ByKevin L. Kliesen
Helped along by a healthy dose of stimulative monetary and fiscal policies, 2003 turned out to be a pretty exceptional year for the U.S. economy. Compared with 2002, last year saw stronger economic growth, continued low and stable inflation, modestly lower interest rates, rising corporate profits and a robust rally in the stock market. To cap it off, labor productivity (output per hour in the nonfarm business sector) increased at its quickest pace since 1965. Though subject to revision, preliminary estimates show that real GDP increased by 4.3 percent in 2003, while CPI inflation measured 1.9 percent (both measured by the percentage change from the fourth quarter of 2002 to the fourth quarter of 2003). In 2002, real GDP increased about 2.75 percent, while the CPI rose about 2.25 percent.
In the face of this heartening performance of the economy, employment gains remained hard to come by. Despite modest increases over the last five months of 2003, U.S. nonfarm payroll employment declined by less than 0.1 percent from December 2002 to December 2003. As a result, the civilian unemployment rate was little changed in 2003. After inching up over the first half of the year from 6 percent in December 2002 to 6.3 percent in June 2003, the unemployment rate then fell modestly over the second half of the year, to 5.7 percent in December. In the Eighth District of the Federal Reserve System, four states saw declines in their unemployment rates from December 2002 to December 2003, while the other three states experienced slight increases. On average, the District's seven-state unemployment rate fell from 5.7 percent to 5.4 percent. Only three states posted positive growth in nonfarm payroll employment from December 2002 to December 2003: Indiana, 0.4 percent; Missouri, 1.7 percent; and Tennessee, 0.1 percent.
One of the most important developments in 2003 was the continued strong growth of labor productivity. Instead of averaging 2 percent over the four quarters of 2003, as Blue Chip forecasters had expected in December 2002, labor productivity growth averaged a little more than 5.25 percent. The influence of rapid productivity growth over the past couple of years has been especially strong in the domestic labor market. In essence, firms (on average) have found that they have not needed to hire more workers to boost output. Whether through improved production processes, better equipment or supply chains, or enhanced worker training programs, the private sector has experienced tremendous growth in labor productivity over the past few years. That said, historical experience suggests that labor productivity growth cannot continue to outstrip the growth of real GDP indefinitely when population growth remains about 1 percent. Ultimately, strong labor productivity growth means rising real incomes, lower costs, higher profits and, yes, rising employment.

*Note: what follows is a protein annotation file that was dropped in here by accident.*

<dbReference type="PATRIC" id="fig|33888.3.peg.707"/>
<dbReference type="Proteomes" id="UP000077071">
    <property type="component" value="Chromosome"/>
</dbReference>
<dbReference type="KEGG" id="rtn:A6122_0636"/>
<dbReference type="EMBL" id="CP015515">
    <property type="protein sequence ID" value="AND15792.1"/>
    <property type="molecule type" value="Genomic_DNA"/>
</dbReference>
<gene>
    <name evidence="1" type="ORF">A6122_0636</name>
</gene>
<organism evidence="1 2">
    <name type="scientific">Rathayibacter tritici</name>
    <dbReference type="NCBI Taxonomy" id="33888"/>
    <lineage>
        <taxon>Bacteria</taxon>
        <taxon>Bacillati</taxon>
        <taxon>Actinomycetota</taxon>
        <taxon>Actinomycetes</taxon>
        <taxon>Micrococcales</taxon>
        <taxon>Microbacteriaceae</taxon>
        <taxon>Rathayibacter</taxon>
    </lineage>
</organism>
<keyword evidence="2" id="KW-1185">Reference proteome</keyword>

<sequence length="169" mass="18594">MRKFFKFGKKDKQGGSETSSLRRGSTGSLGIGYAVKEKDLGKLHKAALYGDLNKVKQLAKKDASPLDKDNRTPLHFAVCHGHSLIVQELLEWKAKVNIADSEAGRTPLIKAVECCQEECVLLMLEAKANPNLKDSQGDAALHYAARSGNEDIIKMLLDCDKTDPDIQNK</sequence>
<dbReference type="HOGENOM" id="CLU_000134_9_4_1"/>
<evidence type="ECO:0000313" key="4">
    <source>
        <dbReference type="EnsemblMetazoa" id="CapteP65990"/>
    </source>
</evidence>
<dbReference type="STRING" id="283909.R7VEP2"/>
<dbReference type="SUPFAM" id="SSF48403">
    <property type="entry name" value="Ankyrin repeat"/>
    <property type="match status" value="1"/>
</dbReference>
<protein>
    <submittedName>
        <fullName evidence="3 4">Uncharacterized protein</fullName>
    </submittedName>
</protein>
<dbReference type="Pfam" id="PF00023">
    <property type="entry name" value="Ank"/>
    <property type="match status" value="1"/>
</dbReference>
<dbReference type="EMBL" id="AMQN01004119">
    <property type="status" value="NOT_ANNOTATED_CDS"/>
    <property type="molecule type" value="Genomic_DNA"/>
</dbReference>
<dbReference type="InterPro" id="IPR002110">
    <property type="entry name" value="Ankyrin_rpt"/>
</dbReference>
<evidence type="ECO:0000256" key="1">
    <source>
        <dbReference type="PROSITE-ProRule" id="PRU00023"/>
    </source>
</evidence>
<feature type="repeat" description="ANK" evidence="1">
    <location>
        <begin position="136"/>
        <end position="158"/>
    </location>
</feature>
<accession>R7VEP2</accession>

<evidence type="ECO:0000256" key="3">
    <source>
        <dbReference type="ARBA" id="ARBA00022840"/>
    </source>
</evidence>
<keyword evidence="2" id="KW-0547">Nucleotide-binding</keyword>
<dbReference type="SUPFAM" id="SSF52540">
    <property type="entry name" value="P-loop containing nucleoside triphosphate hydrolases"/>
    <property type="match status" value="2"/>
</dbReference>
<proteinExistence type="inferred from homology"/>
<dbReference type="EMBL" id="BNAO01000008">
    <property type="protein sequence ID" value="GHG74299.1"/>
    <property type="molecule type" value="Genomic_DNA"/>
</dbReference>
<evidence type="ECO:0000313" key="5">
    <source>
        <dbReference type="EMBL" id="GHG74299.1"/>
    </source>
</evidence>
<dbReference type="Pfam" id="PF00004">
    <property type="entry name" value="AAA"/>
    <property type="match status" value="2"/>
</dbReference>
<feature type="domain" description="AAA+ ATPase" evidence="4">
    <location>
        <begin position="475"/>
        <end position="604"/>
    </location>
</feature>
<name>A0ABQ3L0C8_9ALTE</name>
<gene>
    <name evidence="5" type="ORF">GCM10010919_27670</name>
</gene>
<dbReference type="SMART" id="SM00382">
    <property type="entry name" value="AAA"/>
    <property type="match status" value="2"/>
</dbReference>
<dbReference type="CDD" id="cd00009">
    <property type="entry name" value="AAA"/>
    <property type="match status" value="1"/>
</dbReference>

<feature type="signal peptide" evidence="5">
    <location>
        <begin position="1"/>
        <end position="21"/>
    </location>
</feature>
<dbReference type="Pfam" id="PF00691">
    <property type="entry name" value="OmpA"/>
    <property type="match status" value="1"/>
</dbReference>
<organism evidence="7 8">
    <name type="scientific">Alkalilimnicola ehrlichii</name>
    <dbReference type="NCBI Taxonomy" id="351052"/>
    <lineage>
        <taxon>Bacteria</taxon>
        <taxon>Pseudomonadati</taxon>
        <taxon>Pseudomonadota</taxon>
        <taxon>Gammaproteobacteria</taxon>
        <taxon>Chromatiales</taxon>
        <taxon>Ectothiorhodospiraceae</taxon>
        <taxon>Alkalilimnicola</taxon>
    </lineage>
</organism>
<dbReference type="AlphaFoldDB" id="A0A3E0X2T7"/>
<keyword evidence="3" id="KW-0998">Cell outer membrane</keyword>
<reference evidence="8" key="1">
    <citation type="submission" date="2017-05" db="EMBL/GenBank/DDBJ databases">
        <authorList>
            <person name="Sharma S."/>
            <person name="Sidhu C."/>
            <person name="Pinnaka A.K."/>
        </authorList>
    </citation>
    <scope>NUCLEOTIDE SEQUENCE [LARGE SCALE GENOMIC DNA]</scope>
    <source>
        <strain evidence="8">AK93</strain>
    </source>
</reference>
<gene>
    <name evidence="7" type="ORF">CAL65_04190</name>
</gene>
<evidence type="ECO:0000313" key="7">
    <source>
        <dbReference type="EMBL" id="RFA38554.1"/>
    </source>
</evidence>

Twice a year, typically in February and July, the Federal Reserve releases its Monetary Policy Report to the Congress. Each report publishes projections by the Federal Reserve governors and Bank presidents for a few key economic variables. In the February 2004 report, Fed policy-makers reported that their belief is that the "economic expansion will continue at a brisk pace in 2004." Specifically, the most likely scenario is for real GDP to increase by between 4.5 to 5 percent between the fourth quarter of 2003 and the fourth quarter of 2004. Consumer prices, as measured by the personal consumption expenditures chain-type price index, are expected to increase by between 1 and 1.25 percent, while the unemployment rate is projected to fall to about 5.5 percent. In general, Fed policy-makers are expecting modestly faster real GDP growth in 2004 than does the Blue Chip Consensus forecast, but slightly lower inflation and a lower average unemployment rate by the end of the year. Although the Fed does not forecast employment, the general consensus of private-sector forecasters is that nonfarm payroll employment gains will average about 150,000 a month. In all likelihood, continued strong productivity growth will continue to limit the pace of job creation.
A former Federal Reserve chairman once said that the Fed's job was to take away the punch bowl before the party got out of hand. As events over the past few years have demonstrated, though, one of the insurmountable difficulties of economic forecasting is the inability to predict the unpredictable. If, however, as forecasters suggest, the party's starting to heat up, then pulling the punch bowl will be a matter of when, not whether.